Girls on Film

Flea

Flea wishes she was a boy. If I’m honest, I have mixed feelings about this.

It’s not that I have reservations about tomboys, or concerns that Flea isn’t a “proper” girl. But I know the reason she wants to be a boy is that she thinks they have more fun.

Flea associates characteristics like adventure, naughtiness and bravery with boys, and not girls.

As I’ve said before (not that it should need saying) I’m a feminist. I try to make a point of explaining to Flea that girls and boys can do the same things, and only idiots think there are rules about what girls and boys can do. But I’m increasingly feeling as though I’m fighting a losing battle.

Where are the examples of these strong, brave, funny girls in the media?

Take the example of the cinema. We go to the cinema a lot, and Flea loves films. But the vast majority of the films we’ve seen this year either sideline female characters completely (Fantastic Mr Fox, Toy Story 2) or buy into the notion that the boys have all the fun while the girls need rescuing (Alvin and the Chipmunks) and mostly care about being pretty and popular. Or there just aren’t any meaningful female characters at all (Planet 51).

There are a few examples – Princess and the Frog (kinda), Ponyo, and Percy Jackson and the Lightning Thief (Flea couldn’t help shouting out “YES!” when the girl in this movie beheaded something with her sword) stick in my mind as having positive female role models. But they’re few and far between.

I’m curious if this is something other parents think about when choosing books and films for children, and what are your top recommendations for films and books for feisty, strong, independent girls? Is there a female equivalent to Horrid Henry or Buzz Lightyear?

About 

Sally is a full-time blogger and founder of the Tots100, Trips100, Foodies100 and HIBS100 communities, along with the MAD Blog Awards. She spends a bit too much time on the Internet. She's also a very happy Mum to Flea, the world's coolest ten year old.

36 Comments

  1. mathew
    23rd March 2010 / 10:31 am

    know what you mean. that’s why Quentin Tarantino’s Kill Bill films were influential in the choice of name for my daughter 😉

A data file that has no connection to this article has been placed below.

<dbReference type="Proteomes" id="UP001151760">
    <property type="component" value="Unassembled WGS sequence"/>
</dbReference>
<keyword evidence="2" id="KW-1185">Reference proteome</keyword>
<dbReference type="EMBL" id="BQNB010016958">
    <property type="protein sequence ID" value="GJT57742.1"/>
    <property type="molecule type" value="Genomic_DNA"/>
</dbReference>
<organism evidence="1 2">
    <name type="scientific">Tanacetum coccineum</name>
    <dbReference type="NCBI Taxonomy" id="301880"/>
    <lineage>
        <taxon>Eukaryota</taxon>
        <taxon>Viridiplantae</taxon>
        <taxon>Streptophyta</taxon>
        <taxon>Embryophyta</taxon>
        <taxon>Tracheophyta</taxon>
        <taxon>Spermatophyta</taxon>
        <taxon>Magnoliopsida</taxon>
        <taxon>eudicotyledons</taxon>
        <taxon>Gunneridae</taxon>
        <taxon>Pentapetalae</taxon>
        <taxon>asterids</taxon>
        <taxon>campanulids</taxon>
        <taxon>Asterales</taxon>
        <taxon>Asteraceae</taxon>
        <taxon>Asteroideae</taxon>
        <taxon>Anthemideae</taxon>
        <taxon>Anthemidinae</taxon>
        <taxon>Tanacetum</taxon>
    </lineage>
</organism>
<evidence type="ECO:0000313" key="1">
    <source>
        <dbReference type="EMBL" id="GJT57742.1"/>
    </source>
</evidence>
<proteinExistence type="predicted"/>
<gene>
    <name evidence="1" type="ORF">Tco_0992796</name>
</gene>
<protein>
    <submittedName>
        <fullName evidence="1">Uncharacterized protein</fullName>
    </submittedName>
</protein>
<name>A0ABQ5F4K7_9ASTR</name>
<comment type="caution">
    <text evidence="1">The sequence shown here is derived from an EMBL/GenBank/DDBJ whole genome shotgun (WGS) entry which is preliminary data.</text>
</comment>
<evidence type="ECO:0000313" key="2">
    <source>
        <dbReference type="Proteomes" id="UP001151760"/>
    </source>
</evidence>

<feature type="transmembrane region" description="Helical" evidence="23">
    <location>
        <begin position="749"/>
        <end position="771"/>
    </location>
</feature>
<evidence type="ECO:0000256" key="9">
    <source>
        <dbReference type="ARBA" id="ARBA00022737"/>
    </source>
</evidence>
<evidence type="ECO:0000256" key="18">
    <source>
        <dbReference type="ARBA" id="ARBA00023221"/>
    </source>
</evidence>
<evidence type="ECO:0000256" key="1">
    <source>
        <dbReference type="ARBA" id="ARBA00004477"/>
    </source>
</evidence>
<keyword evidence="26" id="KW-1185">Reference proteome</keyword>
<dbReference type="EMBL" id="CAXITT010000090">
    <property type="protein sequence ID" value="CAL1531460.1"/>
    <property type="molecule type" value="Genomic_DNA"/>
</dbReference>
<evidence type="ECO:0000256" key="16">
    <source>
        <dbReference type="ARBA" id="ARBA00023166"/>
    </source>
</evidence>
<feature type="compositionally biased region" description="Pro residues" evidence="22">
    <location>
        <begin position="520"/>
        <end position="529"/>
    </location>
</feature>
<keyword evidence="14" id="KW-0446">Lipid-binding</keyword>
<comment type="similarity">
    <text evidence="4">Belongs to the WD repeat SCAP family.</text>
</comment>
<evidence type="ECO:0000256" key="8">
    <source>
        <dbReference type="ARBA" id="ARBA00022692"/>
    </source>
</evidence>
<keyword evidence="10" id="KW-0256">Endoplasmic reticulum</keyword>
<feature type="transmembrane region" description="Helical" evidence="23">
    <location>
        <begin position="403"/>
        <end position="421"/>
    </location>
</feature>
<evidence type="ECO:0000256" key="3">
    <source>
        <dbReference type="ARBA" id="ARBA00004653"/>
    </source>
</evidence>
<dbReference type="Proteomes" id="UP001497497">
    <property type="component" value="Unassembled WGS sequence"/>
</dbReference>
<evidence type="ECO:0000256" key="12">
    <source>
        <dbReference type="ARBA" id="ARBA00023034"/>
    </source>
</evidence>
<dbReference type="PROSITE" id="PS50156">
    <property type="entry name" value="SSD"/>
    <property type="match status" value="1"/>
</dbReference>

2. mathew
    23rd March 2010 / 10:34 am

    part 2: was down the park in november and there were some middle class parents pretty much forcing their boy to “save” the “Princess” girls (who were all in pink).
    a) he didn’t care to
    b) they were OK, they didn’t need saving.
    but ultimately, what message are they giving those girls (or the boy, for that matter?)
    i left the park in disgust 😉

  3. 23rd March 2010 / 10:57 am

    ThinkGeek sells a wonderful t-shirt with a princess crown and the logo “self-rescuing princess” on it. Flea’s got two.

  4. 23rd March 2010 / 10:59 am

    I agree with you completely. It was so refreshing to see Tim Burton’s Alice in Wonderland and feel like wow, now that is one cool lady – strong, independent, articulate and daring. There really aren’t that many films with a female lead protagonist. In fact, I can hardly think of any. I don’t know why really? Few female directors as we witnessed with this year’s Oscars. Maybe it’s too empowering in a male-dominated world? I know I will def make a point to watch films & read stories to my children with a lead strong female role.

  5. 23rd March 2010 / 10:59 am

    As the father of a two year old girl I totally understand your point although I had to smile at seeing the phrase “positive female role models” & “beheaded” in the same sentence 😉

  6. 23rd March 2010 / 11:04 am

    Flea’s verdict on Alice was: “I’m not sure what the film was trying to say.” Perhaps when she’s older!

  7. Hannah
    23rd March 2010 / 11:06 am

    Totally agree with you on this which is why we read the Paperbag Princess to the girls much to my mother in law’s disgust but at least it shows them that they can do the rescuing

  8. 23rd March 2010 / 11:06 am

    I know, but it tickled me – I thought she’d be scared, so I was all ready to let her hide under my sweater, but this little triumphant voice just went “YES!!!”
    Probably this is deeply disturbing but I thought it was cute.

  9. 23rd March 2010 / 11:09 am

    We like Bolt – Penny is smart, not dressed in pink and sports a kick-ass scooter. I also have a soft spot for Mittens the cat.
    But you’re right. Films with decent female characters are few and far between. If I see another Disney princess I’m going to scream.

  10. Dan
    23rd March 2010 / 12:21 pm